Some weak evidence that hyperbaric oxygen treatment may improve outcomes for bisphosphonate-related osteonecrosis of the jaw


Bisphosphonate-related osteonecrosis of the jaw (BONJ) is a recently recognised condition with reports  surfacing in  2003.  BONJ defined as exposed, necrotic bone in the maxilla or mandible that has persisted for more than eight weeks in patients taking bisphosphonates and where there has been no history of radiation therapy to the jaw.   It has been  estimated that BONJ occurs in roughly 20% of patients taking intravenous zoledronic acid for cancer therapy and in between 0-0.04% of patients taking orally administered bisphosphonates (Cartsos 2008).   The aim of this study was to see whether hyperbaric oxygen (HBO) as an adjunct to surgery and antibiotics in the treatment of bisphosphonate-related osteonecrosis of the jaw (BONJ) improved  on gingival healing, pain, and quality of life.

What did they do

Patients were randomised to receive 40 HBO treatments at 2.0 atm for 2 hours twice per day or to continue their standard oral care of antiseptic rinses, surgery, and antibiotics as needed. All participants  were followed up  at  3, 6, 12, and 18 months, and all subjects had 24 months of weekly status checks by telephone or e-mail from the study coordinator to record pain levels and changes in overall medical condition. The primary outcome variables were change from  baseline in oral lesion size and number.Pain and quality of life ( QOL ) were secondary outcomes.

What did they find.

27 patients were randomised to standard care and 22 to HBO. 5 patients crossed over to HBO(2 immediately following randomisation) and I patient allocated to HBO group declined HBO. Patients were analysed according to treatment received.

  • Seventeen of 25 HBO-treated patients (68%) improved versus 8 of 21 controls (38.1%; P = .043,).
  • Mean time to improvement was 39.7 weeks (95% confidence interval [CI], 22.4 – 57.0 weeks) for HBO-treated patients versus 67.9 weeks (95 CI, 48.4- 87.5 weeks) for those receiving standard care (P= .03, ).
  • However, complete gingival healing occurred in only 14 of 25 HBO-treated patients (52%) versus 7 of 21 standard care (33.3%; P = .203,), and time to healing was 59 weeks (95% CI, 42.8% to 75.8%) for HBO-treated patients versus 70 weeks (95 CI, 52.2% – 88.36%) for standard care (P = .32 ).
  • Pain decreased faster for HBO-treated subjects (P = .01).
  • Quality-of-life scores for physical health (P = .002) and perceived health (P= .043) decreased at 6 months for the standard care group but for not the HBO group.

 The authors concluded

BONJ is multifactorial and no single treatment modality is likely to reverse it; however, it is treatable and even advanced presentations can improve with intensive multimodal therapy. Clinically,HBO appears to be a useful adjunct to BONJ treatment, particularly for more severe cases, although this study was underpowered to fully support this claim.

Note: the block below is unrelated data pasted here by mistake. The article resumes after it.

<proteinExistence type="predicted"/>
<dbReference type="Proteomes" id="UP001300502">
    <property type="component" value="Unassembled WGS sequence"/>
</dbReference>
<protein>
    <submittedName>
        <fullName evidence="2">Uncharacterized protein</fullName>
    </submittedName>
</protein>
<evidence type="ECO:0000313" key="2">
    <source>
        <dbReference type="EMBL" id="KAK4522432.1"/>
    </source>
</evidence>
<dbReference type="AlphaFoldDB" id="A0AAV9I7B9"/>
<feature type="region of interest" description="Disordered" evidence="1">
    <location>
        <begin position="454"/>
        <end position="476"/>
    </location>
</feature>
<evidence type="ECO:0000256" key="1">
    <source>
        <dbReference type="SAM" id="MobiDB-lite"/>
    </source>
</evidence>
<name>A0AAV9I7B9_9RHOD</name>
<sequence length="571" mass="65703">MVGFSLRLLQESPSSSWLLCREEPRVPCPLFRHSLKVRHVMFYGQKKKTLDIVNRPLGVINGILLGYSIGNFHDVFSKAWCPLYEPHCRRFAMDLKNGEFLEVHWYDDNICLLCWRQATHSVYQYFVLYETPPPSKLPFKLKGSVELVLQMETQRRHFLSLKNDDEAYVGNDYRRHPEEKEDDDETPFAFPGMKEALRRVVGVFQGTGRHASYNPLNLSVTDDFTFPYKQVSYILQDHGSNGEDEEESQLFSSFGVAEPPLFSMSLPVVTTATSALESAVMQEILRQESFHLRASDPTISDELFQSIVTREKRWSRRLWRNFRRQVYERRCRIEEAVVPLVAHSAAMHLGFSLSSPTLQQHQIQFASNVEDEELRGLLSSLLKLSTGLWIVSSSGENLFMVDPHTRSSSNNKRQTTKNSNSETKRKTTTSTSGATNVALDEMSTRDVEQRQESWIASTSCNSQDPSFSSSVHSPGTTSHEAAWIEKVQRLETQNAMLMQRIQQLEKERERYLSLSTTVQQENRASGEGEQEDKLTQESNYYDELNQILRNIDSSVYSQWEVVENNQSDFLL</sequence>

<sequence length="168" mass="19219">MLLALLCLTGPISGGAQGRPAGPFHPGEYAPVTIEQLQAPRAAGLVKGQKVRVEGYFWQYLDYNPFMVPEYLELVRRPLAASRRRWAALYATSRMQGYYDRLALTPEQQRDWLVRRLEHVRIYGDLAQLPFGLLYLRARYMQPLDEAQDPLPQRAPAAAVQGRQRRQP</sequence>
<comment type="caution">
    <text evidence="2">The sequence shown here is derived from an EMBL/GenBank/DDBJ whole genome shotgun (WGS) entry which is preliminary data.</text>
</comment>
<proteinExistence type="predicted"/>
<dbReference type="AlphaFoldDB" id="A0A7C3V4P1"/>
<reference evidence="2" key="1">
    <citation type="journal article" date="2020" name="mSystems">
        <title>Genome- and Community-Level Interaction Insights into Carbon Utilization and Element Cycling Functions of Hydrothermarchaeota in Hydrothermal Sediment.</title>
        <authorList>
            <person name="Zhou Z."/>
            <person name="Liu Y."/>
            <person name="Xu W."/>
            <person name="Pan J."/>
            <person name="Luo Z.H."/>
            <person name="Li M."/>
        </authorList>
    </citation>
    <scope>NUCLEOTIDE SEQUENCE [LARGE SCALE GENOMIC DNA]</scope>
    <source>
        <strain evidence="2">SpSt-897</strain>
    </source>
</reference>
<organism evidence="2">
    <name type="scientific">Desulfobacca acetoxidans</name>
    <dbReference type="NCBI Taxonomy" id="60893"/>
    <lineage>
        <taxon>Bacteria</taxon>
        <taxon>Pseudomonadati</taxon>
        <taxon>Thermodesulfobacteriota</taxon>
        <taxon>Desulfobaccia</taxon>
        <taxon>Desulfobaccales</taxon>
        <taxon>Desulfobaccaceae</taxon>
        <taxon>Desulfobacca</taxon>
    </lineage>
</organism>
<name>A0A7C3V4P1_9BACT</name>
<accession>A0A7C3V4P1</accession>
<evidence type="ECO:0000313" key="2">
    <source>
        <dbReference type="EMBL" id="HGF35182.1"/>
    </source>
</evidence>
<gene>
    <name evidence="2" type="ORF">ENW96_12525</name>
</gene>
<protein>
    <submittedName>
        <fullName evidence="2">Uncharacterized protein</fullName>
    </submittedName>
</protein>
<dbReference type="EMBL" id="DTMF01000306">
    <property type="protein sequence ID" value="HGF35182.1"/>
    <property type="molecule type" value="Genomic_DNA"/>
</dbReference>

While this study did show better outcomes in those patients treated with HBO the results need to be interpreted with caution for, as the authors point out the analysis has been conducted based on the treatment received rather than an intention to treat approach. Using this approach undermines the randomisation process.  The authors also noted the study was likely to be underpowered as  the ‘cure rate’ they used to calculate the number of patients needed in the study to show a difference was higher than that seen in the actually study.  It would appear that the outcome evaluations were not conducted by a clinician masked to the interventions and so there is a potential for observer bias. While it was difficult to blind the patients and clinicians involved in the direct care of the patients outcome assessment could have been conducted by another clinician not directly involved.

It is worth noting that a recent Cochrane review looking at hyperbaric oxygen therapy for late radiation tissue injury (Bennett 2012) while calling for further research noted that the application of HBO to selected patients and tissues may be justified.

Guidance on the Oral Health Management of  patients taking bisphosphonates is available from the Scottish Dental Clinical Effectiveness Programme.


Freiberger JJ, Padilla-Burgos R, McGraw T, Suliman HB, Kraft KH, Stolp BW, Moon RE, Piantadosi CA. What is the role of hyperbaric oxygen in the management of bisphosphonate-related osteonecrosis of the jaw: a randomized controlled trial of hyperbaric oxygen as an adjunct to surgery and antibiotics. J Oral Maxillofac Surg. 2012 Jul;70(7):1573-83. PubMed PMID: 22698292.

Bennett MH, Feldmeier J, Hampson N, Smee R, Milross C. Hyperbaric oxygen therapy for late radiation tissue injury. Cochrane Database Syst Rev. 2012 May 16;5:CD005005. PubMed PMID: 22592699.

Cartsos VM, Zhu S, Zavras AI. Bisphosphonate use and the risk of adverse jaw outcomes: a medical claims study of 714,217 people. J Am Dent Assoc. 2008Jan;139(1):23-30. PubMed PMID: 18167381.


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Derek Richards

Derek Richards is a specialist in dental public health, Director of the Centre for Evidence-Based Dentistry and Specialist Advisor to the Scottish Dental Clinical Effectiveness Programme (SDCEP) Development Team. A former editor of the Evidence-Based Dentistry Journal and chief blogger for the Dental Elf website until December 2023. Derek has been involved with a wide range of evidence-based initiatives both nationally and internationally since 1994. Derek retired from the NHS in 2019 remaining as a part-time senior lecturer at Dundee Dental School until the end of 2023.

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